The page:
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Community News: Mid-City

KOREATOWN : Workers Wrap Up 'Summer of Service'

August 29, 1993|JAKE DOHERTY

Summer is nearly over, but for participants in the National Service Initiative's "Summer of Service," the memories and benefits of their eight weeks of work in Los Angeles and other cities will endure.

The summer program, part of President Clinton's national service plan, paid 1,500 workers $4.25 an hour to provide communities with a range of services, including tutoring and mentoring, refurbishing playgrounds, planting gardens and offering AIDS education.

Those who completed the summer service will receive $1,000 credit toward college or vocational training.

"When you're young it's a chance to be idealistic," said Kris Choi, 21, a UCLA senior who developed gardening and environmental awareness projects for students at two Koreatown elementary schools.

The experience helped the kids "feel proud of themselves" and "showed me where I should be going with my life" in terms of community service, Choi said.

California received 450 of the jobs, including 150 positions for Los Angeles. Building Up, a loosely affiliated partnership of 29 community organizations and schools, supervised the Los Angeles program, which was targeted at people 17 to 23 years old.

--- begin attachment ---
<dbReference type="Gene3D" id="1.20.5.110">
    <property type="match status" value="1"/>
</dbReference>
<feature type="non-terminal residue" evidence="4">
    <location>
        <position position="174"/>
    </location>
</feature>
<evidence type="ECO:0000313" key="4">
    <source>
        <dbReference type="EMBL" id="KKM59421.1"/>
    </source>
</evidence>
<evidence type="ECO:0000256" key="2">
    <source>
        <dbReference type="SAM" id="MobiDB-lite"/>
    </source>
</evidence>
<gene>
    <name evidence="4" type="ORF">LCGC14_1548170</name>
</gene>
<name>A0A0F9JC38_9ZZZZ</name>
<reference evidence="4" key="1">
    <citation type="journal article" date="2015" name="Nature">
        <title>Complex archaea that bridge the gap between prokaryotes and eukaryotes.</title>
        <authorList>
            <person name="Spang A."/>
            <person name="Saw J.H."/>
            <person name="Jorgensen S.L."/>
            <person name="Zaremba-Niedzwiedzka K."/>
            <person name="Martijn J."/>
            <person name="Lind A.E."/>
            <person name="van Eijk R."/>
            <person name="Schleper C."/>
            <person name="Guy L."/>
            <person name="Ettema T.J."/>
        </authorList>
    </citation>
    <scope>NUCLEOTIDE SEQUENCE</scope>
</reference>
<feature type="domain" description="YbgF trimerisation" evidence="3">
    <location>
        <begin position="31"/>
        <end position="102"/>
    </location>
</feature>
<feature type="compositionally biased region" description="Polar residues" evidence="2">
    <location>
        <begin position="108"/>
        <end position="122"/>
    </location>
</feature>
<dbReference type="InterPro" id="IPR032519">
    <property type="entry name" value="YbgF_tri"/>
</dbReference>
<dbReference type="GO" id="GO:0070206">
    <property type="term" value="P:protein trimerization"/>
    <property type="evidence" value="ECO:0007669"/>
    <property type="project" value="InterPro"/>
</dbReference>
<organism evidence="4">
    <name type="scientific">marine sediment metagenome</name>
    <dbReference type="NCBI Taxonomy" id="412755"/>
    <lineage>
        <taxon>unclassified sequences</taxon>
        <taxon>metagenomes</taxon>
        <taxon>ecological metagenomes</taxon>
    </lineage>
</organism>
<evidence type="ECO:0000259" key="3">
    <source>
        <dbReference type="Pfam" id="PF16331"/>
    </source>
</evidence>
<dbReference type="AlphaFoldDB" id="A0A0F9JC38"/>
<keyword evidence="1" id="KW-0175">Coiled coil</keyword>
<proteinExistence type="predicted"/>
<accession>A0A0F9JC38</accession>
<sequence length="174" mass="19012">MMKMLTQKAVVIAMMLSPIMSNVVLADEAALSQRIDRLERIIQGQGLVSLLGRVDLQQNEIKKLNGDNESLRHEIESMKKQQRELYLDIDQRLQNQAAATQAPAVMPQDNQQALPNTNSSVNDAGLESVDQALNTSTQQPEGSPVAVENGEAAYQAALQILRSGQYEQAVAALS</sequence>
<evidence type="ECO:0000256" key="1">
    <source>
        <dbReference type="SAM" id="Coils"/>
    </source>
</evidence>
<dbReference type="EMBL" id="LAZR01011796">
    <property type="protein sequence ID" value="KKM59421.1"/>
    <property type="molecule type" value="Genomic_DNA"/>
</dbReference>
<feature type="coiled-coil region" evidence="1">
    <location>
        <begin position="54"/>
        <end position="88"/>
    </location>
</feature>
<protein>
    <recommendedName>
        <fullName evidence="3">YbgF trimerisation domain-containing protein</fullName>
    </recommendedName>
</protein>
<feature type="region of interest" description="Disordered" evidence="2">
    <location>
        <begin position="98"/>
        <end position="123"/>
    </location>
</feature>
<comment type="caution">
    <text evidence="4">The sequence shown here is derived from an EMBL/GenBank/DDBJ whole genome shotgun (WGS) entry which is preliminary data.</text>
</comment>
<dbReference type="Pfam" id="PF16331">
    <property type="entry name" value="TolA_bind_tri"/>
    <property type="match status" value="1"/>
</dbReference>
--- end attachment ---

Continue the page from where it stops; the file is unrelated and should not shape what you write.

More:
The Korean Youth and Community Center supervised 10 people through its Youth Leadership Development project.

Sang Je, a 17-year-old high school student who tutored 35 students at Los Angeles Elementary School No. 3, said his charges came to see him as someone they could trust. "For 1 1/2 hours (after school), they knew they didn't have to deal with all the problems they face outside," Je said. "Working with the kids helped me to see that nothing big can be created unless the tiny parts work."

Koreatown resident Sangjoon Park, 23, said he learned another lesson by working with students at Berendo Junior High School: "Kids see things clearly and simply. The older generation brings out (issues of race and ethnicity), but the kids don't really see it. If they have a conflict it's not because of color."

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